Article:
Big Barns and Big Voids

Big Barns and Big Voids


Rev. Elizabeth Chandler Felts is the Senior Minister of Beneficent Congregational Church UCC in downtown Providence, Rhode Island.

Scripture: Luke 12:13-21 (NRSV)

Someone in the crowd said to Jesus, “Teacher, tell my brother to divide the family inheritance with me.” But he said to him, “Friend, who set me to be a judge or arbitrator over you?” And he said to them, “Take care! Be on your guard against all kinds of greed, for one’s life does not consist in the abundance of possessions.” Then he told them a parable: “The land of a rich man produced abundantly. And he thought to himself, ‘What should I do, for I have no place to store my crops?’ Then he said, ‘I will do this: I will pull down my barns and build larger ones, and there I will store all my grain and my goods. And I will say to my soul, Soul, you have ample goods laid up for many years; relax, eat, drink, be merry.’ But God said to him, ‘You fool! This very night your life is being demanded of you. And the things you have prepared, whose will they be?’ So it is with those who store up treasures for themselves but are not rich toward God.”


Reflection: Big Barns and Big Voids


Someone dissatisfied with his inheritance asks Jesus to negotiate with his family for a larger share. But Jesus doesn’t do probate. Instead, he senses the man’s anxious appetite and tells a parable about a rich man who so delights in the abundance of his bumper crop that when he runs out of barn space to store it all, he builds bigger barns. Jesus passes no judgment on the rich man’s good fortune but focuses instead on the little adjective he attaches to it. Not just crops, barns, grain and goods, but my crops, my barns, my grain, my goods. Rather than sharing his blessings with others, the rich man is hell-bent on holding them close.

The French philosopher and mystic Simone Weil wrote, “All sins are attempts to fill voids.” The sin of greed is holding stuff close to try to fill the void inside us.

How often we stroll right past “enough” and greedily push into the land of “more than we need.” Not just retail therapy or pandemic stockpiling: we also stockpile psychic merchandise. We cultivate our power at work by circulating office gossip and feed our hunger for attention by dominating church meetings. When someone comes to us with a valid complaint, we one-up them with a counter-complaint. We hoard our transactional victories, keeping track of each argument won, each deal sealed, each score settled, each rival put down. Life is a zero sum game, and the one who dies with the most ego gratification wins.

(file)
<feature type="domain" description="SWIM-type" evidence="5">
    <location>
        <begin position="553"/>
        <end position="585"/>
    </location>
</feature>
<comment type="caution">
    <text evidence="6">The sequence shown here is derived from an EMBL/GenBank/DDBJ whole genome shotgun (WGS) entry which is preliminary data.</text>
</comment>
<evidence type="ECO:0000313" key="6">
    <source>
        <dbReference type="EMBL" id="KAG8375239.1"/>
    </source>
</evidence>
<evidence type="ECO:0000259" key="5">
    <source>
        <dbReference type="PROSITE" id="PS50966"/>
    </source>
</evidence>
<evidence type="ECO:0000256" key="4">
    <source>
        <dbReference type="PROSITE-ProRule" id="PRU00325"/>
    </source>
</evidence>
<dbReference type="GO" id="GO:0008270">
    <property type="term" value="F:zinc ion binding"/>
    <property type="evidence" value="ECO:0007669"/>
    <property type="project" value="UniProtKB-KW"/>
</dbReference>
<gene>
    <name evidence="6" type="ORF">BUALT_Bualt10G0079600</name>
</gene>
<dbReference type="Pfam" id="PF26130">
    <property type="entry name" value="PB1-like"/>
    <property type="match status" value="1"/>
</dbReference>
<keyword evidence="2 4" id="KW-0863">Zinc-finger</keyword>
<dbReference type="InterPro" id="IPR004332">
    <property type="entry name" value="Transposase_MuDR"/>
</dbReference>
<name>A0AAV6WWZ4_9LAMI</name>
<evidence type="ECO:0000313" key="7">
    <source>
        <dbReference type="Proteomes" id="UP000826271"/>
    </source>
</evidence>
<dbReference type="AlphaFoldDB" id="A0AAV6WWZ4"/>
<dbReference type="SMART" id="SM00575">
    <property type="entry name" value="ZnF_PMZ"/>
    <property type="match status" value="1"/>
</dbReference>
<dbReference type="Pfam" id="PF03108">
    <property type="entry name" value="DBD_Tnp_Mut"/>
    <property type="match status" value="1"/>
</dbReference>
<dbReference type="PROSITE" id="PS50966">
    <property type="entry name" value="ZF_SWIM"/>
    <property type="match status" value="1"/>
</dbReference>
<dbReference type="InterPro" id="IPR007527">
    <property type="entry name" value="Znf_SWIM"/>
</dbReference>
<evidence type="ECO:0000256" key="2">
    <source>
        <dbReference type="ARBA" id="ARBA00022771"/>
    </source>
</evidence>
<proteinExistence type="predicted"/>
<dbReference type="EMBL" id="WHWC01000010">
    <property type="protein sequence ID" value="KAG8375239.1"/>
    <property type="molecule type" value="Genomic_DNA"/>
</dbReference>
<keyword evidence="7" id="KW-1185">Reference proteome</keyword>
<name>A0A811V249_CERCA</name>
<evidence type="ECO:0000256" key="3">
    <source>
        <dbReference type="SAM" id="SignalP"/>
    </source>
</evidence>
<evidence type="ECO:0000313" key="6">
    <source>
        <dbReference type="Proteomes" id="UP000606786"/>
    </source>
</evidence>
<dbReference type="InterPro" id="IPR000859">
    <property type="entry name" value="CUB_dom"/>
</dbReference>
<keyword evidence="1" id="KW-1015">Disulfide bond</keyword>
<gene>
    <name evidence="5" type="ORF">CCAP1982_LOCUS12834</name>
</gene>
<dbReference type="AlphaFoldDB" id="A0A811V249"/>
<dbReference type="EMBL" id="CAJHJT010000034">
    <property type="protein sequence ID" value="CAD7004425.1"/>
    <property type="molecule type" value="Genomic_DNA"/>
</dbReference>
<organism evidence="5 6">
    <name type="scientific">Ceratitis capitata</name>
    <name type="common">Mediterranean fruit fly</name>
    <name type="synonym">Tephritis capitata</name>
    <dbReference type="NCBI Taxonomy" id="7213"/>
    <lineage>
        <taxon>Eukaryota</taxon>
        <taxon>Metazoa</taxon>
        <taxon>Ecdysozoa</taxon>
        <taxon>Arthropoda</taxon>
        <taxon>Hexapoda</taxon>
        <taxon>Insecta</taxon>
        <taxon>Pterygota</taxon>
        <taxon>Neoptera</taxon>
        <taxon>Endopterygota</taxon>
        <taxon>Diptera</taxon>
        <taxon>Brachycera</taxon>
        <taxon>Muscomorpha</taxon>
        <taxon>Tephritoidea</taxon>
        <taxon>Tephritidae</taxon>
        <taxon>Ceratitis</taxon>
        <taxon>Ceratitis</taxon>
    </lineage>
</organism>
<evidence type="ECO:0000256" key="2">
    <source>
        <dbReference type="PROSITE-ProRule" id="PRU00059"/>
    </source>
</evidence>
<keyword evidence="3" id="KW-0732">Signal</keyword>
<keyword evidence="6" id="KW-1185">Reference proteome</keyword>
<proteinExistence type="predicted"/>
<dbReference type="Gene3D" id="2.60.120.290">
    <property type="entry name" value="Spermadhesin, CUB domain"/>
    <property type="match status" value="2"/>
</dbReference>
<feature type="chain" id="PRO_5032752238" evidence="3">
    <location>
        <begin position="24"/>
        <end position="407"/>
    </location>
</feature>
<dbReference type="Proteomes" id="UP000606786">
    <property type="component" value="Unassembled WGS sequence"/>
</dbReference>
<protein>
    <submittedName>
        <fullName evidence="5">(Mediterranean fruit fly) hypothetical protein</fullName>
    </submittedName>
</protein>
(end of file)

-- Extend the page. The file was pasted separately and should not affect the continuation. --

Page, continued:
What is that emptiness in our soul that we are trying to fill with all that accumulated treasure, power and pride? And why is the emptiness there? The rich man of the parable feels the emptiness too, and he is so desperate to fill it that he pulls down his barns and builds bigger ones to contain his ever-growing heap of goodies.

What if instead, he sat with the anxious void inside him for a bit and then consecrated it as a sanctuary to the one thing that will satisfy every longing: the luminous presence of God? What if the man who approached Jesus consecrated his inner void to God, rather than haggling for a bigger share of the inheritance? What if we consecrated our inner voids to God, and consecrated ourselves to a spirituality, not of scarcity, but of abundance? There’s no need to hoard anything -- treasure, power or pride -- because there is always enough to go around … if we share.

In the parable, the rich man makes one final mistake: he speaks of “my soul” and invites it to relax, eat, drink and be merry. There’s that adjective again: my soul, as if his soul is not beholden to anyone or anything -- not to family, not to community and certainly not to God. That is the moment he shifts from being a rich man to being a rich fool. God says, “Fool, this very night your life is being demanded of you. And the things you have stored up, whose will they be now?” The question drifts quietly to the ground and settles at the rich fool’s feet.

Jesus has the final word: “So it is with those who store up treasures for themselves but are not rich toward God.”

So it is with all of us who greedily fill the void with unworthy clutter rather than opening it and inviting God in.


God, please come inside and take a seat. Amen.

New Prayer Requests:

We ask churches and church leaders to join us in the following prayers either by sharing them during worship, printing them in bulletins, or sharing them in some other way. To make a prayer request, please contact Marlene Gasdia-Cochrane at

Prayers of Intercession:

  • For the people of Ukraine whose lives continue to be shattered by war
  • For those grieving or suffering due to the over 24,000 gun violence deaths in the US this year
  • For the 828 million people who go to bed hungry every night and the 50 million people in 45 countries who are teetering on the edge of famine. (WFP)

Prayers of Joy and Thanksgiving:

  • For those who share their time, talents, and treasures with others 

 This Week in History:

July 25, 1985 (37 years ago): Rock Hudson announces he has AIDS. His death was credited with bringing attention to an epidemic that went on to kill millions of men, women and children of all backgrounds from around the world.  [History]

“Study the past if you would define the future.”

Elizabeth Chandler Chandler Felts

Rev. Elizabeth Chandler Felts is the Senior Minister of Beneficent Congregational Church UCC in downtown Providence, Rhode Island.

July 21, 2022
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